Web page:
Wild scrobic forage is palatable at all stages and is readily eaten by cattle and buffaloes (Quattrocchi, 2006; Galinato et al., 1999). In Ghana, it was reported to be one of the most heavily grazed herbage species for cattle, sheep and goats (Tetteh, 1974).
Composition and digestibility
In Australia, the nutritive value of wild scrobic was found to be highly variable throughout the year. It was readily eaten and highly digestible up to flowering (70-75% DM digestibility and 50-70% crude protein digestibility). After frosting, intake and digestibility decreased substantially: DM digestibility was down to 30% and crude protein digestibility became negative (Milford, 1960). In Bangladesh, an intermediate OM digestibility of 54% was recorded (Zaharaby et al., 2001). Protein content was very low in Australia (2.8 to 7.3% DM) (Milford, 1960), but higher (11.7% DM) in Bangladesh (Zaharaby et al., 2001).
Scrobic pastures have been particularly studied in the context of beef cattle production in Australia, where it is able to support production during summer (December to March). Due to its high frost susceptibility, scrobic is unsuitable for continuously grazed pastures in areas where severe frosts are recorded, but it can be valuable in frost-free areas and can be a very useful subtropical pasture grass (Milford, 1960). For beef cattle, scrobic has a nutritive value similar to that of pangola grass (Digitaria eriantha) but more variable. At a stocking rate of 1.67 head/ha, scrobic pasture resulted in a live-weight gain of 240 kg/ha/year in young beef cattle, slightly lower than with pangola and much lower than with Paspalum dilatatum (315 kg/ha/year). At a higher stocking rate (2.5 head/ha), scrobic supported higher performances than pangola grass, Paspalum dilatatum and Paspalum plicatulum (345 vs. 305, 246 and 223 kg/ha/year respectively) (Bryan, 1968). When grazed as a component of a sown complex pasture mixture, light stocking rates (about 1.7 head/ha) were preferable (Bryan et al., 1973).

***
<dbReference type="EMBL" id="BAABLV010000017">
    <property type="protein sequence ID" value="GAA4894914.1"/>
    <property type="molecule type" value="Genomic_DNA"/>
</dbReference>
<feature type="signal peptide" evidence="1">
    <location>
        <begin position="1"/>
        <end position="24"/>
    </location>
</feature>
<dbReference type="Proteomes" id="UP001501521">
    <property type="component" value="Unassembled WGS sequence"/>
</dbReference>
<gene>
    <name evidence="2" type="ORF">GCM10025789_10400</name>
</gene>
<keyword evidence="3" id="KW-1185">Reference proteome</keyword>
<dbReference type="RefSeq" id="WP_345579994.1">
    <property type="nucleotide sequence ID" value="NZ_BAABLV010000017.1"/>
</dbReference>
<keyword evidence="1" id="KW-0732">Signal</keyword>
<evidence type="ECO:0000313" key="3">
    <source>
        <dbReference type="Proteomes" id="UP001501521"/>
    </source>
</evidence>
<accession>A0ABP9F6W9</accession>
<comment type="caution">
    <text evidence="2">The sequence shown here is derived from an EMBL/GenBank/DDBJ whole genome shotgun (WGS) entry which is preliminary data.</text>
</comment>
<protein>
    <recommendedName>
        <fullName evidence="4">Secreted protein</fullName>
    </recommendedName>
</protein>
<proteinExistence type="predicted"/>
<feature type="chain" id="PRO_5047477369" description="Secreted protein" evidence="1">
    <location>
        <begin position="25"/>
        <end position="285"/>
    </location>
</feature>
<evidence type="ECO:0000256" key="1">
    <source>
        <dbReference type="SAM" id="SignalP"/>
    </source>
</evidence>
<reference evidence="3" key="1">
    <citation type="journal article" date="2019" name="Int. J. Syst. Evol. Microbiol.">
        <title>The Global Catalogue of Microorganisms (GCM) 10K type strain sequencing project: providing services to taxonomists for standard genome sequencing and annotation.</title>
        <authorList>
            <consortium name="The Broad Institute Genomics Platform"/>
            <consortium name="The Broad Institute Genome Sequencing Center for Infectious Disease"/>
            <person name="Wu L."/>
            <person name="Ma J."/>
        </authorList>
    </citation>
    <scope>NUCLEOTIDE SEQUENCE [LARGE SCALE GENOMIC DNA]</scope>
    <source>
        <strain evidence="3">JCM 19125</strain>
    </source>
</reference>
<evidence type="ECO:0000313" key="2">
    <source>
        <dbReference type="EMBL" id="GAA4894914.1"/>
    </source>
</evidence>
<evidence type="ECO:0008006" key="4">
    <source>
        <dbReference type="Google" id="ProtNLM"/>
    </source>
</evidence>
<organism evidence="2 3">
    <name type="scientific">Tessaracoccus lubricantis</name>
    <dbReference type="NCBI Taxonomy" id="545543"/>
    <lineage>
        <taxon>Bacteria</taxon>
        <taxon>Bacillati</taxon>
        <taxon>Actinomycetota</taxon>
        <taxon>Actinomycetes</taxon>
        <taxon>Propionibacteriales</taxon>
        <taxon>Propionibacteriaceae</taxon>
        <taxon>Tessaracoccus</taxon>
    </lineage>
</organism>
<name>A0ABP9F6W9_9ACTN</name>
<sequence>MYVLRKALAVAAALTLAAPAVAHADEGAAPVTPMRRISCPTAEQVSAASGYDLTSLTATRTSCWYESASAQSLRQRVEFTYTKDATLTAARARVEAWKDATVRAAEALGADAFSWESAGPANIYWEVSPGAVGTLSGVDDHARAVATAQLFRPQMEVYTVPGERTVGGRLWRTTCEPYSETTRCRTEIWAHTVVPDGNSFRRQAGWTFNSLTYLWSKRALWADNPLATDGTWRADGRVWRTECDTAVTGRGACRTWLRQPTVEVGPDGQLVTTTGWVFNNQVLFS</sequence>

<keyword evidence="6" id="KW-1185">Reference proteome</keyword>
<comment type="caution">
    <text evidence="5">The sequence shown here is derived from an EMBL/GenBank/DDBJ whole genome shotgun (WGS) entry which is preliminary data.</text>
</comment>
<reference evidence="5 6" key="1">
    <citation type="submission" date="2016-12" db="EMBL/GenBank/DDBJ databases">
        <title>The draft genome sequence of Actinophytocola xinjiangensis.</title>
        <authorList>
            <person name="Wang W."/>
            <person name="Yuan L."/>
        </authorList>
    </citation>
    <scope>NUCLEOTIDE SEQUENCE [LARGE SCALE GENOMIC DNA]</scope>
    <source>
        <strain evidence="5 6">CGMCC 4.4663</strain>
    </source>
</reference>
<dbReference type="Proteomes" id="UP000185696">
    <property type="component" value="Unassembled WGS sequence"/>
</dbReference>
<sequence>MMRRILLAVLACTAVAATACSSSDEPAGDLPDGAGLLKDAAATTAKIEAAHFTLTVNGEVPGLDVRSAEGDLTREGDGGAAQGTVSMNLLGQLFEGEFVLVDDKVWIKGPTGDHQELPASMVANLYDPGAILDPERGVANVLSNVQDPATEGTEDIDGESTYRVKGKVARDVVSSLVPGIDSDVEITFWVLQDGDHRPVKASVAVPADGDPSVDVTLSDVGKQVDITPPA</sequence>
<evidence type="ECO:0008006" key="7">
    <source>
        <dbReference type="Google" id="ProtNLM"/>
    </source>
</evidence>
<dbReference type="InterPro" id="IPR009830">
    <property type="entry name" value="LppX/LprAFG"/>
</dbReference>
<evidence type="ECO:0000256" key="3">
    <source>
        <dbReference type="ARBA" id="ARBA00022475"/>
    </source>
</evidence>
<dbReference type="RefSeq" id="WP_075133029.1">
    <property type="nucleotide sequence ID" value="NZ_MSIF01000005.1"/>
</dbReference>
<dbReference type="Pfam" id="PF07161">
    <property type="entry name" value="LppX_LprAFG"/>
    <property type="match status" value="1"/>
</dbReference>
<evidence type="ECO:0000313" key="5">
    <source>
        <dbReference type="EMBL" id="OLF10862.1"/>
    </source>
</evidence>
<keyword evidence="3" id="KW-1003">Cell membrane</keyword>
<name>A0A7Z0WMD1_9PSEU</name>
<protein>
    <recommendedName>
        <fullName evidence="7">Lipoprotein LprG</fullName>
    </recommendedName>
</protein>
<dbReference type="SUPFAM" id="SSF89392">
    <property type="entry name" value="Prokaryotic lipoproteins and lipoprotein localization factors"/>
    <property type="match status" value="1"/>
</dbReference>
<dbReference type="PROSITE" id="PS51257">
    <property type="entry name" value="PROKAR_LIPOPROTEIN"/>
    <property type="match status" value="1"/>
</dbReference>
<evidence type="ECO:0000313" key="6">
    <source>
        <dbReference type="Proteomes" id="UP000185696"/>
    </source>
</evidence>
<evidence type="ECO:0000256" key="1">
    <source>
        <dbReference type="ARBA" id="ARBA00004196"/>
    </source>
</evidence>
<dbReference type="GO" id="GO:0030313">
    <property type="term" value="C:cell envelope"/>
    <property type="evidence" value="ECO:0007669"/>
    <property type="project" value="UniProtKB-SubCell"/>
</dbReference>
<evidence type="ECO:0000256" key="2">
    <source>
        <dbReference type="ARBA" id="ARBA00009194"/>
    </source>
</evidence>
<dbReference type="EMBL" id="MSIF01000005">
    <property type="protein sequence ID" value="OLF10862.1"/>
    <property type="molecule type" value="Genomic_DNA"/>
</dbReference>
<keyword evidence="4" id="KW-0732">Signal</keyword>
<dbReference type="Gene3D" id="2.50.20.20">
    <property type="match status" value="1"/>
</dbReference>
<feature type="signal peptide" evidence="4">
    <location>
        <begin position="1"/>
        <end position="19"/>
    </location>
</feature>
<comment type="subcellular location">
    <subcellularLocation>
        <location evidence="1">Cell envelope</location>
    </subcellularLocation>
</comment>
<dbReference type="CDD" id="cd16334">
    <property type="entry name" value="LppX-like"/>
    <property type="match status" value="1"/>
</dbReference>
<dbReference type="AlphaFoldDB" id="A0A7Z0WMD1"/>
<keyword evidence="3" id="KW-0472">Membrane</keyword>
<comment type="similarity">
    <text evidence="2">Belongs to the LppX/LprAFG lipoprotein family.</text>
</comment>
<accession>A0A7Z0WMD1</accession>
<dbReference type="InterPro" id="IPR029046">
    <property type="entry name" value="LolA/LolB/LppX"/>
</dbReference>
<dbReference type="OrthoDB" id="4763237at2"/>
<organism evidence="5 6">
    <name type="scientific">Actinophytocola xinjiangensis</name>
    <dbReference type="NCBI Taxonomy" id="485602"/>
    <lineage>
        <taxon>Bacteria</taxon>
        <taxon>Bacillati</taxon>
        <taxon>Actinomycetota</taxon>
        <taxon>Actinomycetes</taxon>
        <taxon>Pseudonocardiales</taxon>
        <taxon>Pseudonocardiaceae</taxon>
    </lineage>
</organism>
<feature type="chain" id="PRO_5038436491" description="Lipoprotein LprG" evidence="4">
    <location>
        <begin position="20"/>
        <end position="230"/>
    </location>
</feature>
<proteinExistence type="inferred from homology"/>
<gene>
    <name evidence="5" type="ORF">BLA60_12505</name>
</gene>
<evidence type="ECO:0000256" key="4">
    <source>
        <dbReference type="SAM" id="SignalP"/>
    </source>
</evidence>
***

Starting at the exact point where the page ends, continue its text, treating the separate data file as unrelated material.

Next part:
Pure scrobic pastures supported much higher stocking rates for sheep (more than 40 sheep/ha for 4 months) than liverseed grass (Urochloa panicoides), Guinea grass (Megathyrsus maximus) and Rhodes grass (Chloris gayana) (Paltridge, 1955).
Silage and hay
In Panama, scrobic made good silage when 10% molasses was added (Medling, 1972), and it also made excellent hay (Paltridge, 1955).
Scrobic straw is low in protein (lower than 4% DM) (Patel et al., 1959). Intake of scrobic straw by dairy cows (8.5 g/kg W) was found to be intermediate between that of wheat straw (7.7 g/kg W) and rice straw (10.6 g/kg W). Its organic matter digestibility (55.9%) was lower than for the other straws (wheat: 62.5%; rice: 66.2%) and a negative nitrogen balance was observed. Protein supplementation was recommended (Patel et al., 1961).